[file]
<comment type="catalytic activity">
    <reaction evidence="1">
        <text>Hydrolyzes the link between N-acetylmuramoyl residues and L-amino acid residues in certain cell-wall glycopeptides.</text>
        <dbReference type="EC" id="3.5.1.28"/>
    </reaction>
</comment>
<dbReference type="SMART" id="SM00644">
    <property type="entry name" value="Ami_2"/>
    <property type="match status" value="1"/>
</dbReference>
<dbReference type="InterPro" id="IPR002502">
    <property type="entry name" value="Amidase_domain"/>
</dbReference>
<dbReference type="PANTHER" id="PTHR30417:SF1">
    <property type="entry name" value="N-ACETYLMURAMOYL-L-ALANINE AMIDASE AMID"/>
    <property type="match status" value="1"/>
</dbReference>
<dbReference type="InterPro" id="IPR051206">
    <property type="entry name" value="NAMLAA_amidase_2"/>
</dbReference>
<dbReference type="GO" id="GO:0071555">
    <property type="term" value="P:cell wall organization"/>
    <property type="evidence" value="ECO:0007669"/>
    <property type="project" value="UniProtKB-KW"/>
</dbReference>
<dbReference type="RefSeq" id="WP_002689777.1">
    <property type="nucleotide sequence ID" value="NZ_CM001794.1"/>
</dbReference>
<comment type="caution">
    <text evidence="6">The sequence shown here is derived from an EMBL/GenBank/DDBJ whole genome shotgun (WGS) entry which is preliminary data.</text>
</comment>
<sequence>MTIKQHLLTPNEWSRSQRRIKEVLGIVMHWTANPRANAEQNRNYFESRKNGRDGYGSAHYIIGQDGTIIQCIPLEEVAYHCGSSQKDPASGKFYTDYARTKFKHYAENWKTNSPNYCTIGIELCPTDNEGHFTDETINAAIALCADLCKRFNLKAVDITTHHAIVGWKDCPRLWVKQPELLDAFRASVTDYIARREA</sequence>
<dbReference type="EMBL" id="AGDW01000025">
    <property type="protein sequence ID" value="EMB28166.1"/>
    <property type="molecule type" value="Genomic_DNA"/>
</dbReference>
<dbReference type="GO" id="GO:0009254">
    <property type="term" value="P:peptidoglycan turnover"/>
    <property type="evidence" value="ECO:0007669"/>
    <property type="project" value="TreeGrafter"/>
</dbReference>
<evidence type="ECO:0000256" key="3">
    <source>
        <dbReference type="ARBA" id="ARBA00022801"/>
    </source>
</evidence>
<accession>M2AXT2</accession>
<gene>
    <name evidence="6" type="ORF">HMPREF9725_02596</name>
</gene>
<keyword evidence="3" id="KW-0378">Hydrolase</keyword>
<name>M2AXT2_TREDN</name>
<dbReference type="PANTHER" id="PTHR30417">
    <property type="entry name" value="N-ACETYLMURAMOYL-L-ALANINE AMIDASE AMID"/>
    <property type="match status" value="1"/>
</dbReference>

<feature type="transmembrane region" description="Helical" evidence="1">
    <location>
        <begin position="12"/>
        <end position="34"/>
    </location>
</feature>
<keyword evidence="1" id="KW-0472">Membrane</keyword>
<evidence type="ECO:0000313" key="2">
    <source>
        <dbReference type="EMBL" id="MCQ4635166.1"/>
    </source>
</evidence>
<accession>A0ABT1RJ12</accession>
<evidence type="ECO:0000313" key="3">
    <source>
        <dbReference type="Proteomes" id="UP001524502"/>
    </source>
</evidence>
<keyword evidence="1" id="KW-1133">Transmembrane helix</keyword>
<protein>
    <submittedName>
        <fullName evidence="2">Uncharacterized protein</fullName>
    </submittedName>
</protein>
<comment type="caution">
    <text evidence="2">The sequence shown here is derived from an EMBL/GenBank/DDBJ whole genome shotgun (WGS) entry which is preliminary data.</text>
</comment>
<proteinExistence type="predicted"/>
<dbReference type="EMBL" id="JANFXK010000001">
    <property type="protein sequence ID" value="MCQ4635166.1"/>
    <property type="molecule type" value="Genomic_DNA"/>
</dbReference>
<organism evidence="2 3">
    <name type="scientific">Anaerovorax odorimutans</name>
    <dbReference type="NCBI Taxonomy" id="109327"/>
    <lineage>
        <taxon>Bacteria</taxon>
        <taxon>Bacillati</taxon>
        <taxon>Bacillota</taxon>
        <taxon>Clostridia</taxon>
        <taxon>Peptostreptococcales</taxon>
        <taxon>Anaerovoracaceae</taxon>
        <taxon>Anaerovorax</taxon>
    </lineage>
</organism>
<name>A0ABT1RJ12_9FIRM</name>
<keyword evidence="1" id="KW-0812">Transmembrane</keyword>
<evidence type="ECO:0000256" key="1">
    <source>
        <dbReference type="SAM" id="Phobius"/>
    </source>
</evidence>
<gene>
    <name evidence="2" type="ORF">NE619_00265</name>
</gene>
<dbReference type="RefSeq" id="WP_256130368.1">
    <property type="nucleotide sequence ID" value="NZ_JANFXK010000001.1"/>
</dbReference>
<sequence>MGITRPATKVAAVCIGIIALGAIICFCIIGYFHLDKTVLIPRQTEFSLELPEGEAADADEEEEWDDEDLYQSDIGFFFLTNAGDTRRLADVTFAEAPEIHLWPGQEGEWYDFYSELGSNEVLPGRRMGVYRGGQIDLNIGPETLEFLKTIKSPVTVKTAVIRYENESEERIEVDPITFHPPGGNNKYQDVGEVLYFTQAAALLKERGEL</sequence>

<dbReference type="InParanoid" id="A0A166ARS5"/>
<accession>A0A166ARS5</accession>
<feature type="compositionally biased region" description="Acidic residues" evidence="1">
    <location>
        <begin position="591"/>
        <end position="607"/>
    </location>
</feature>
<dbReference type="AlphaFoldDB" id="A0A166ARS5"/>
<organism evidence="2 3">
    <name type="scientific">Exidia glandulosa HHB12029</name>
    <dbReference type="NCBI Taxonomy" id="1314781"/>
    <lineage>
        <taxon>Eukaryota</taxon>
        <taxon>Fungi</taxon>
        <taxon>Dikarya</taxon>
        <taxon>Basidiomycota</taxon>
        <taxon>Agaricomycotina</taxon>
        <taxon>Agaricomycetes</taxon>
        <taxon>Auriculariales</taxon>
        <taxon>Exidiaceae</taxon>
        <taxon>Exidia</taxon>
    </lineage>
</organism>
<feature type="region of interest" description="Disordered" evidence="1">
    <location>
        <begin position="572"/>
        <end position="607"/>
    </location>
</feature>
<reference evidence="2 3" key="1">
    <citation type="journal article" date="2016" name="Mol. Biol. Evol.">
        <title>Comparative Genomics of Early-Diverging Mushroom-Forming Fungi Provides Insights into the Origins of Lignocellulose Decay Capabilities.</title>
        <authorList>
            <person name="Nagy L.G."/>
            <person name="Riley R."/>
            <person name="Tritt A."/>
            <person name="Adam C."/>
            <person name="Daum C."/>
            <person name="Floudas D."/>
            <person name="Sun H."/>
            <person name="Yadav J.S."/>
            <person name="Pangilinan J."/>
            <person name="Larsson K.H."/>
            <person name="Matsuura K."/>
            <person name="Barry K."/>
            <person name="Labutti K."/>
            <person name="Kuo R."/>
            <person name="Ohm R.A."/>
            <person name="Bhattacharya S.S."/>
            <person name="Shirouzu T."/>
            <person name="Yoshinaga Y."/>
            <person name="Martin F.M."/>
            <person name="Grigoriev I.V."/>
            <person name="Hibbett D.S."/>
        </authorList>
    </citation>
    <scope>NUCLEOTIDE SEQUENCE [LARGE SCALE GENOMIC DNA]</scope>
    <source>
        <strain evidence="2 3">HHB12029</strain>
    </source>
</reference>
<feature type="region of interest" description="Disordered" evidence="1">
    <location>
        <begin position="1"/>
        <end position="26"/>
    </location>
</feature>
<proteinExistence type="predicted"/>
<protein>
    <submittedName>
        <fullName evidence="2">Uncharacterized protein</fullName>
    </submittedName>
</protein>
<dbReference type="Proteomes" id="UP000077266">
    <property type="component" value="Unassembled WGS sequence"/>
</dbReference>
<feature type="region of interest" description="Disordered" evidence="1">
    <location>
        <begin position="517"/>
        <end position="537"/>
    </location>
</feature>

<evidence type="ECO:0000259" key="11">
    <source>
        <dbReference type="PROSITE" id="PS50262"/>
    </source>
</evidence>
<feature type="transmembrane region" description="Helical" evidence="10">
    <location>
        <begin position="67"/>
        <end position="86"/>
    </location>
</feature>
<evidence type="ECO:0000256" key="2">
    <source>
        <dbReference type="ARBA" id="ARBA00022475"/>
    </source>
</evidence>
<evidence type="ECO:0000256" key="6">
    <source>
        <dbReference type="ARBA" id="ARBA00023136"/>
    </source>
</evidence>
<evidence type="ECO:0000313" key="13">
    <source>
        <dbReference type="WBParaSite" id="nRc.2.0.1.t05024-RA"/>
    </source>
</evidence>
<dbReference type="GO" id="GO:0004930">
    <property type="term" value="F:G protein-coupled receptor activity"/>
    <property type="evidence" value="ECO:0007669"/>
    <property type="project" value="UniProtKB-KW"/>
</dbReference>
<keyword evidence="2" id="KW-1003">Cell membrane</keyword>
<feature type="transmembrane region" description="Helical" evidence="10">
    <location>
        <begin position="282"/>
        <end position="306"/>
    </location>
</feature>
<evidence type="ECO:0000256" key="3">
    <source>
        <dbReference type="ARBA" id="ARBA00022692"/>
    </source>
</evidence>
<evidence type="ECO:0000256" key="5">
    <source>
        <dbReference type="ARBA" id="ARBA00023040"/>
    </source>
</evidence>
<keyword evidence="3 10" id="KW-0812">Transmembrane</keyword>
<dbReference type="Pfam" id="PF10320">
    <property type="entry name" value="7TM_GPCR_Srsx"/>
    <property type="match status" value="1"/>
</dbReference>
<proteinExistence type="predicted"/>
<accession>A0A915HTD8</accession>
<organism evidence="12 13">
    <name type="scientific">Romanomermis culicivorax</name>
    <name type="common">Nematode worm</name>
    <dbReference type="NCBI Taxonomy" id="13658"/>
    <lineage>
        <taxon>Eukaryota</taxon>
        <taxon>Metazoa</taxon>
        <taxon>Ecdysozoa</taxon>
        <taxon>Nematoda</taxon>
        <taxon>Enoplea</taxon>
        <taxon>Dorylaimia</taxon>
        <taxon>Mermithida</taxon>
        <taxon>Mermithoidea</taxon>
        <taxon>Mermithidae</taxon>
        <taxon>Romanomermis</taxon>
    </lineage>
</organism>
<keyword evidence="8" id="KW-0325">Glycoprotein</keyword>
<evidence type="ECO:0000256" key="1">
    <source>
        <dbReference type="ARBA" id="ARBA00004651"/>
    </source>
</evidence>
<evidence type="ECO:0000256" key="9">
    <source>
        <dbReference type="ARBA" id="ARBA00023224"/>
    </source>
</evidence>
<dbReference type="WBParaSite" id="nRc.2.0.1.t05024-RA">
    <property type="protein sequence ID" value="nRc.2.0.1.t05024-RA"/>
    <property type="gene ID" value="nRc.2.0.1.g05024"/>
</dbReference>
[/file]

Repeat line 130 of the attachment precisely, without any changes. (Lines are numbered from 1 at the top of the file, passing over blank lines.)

        <taxon>Fungi</taxon>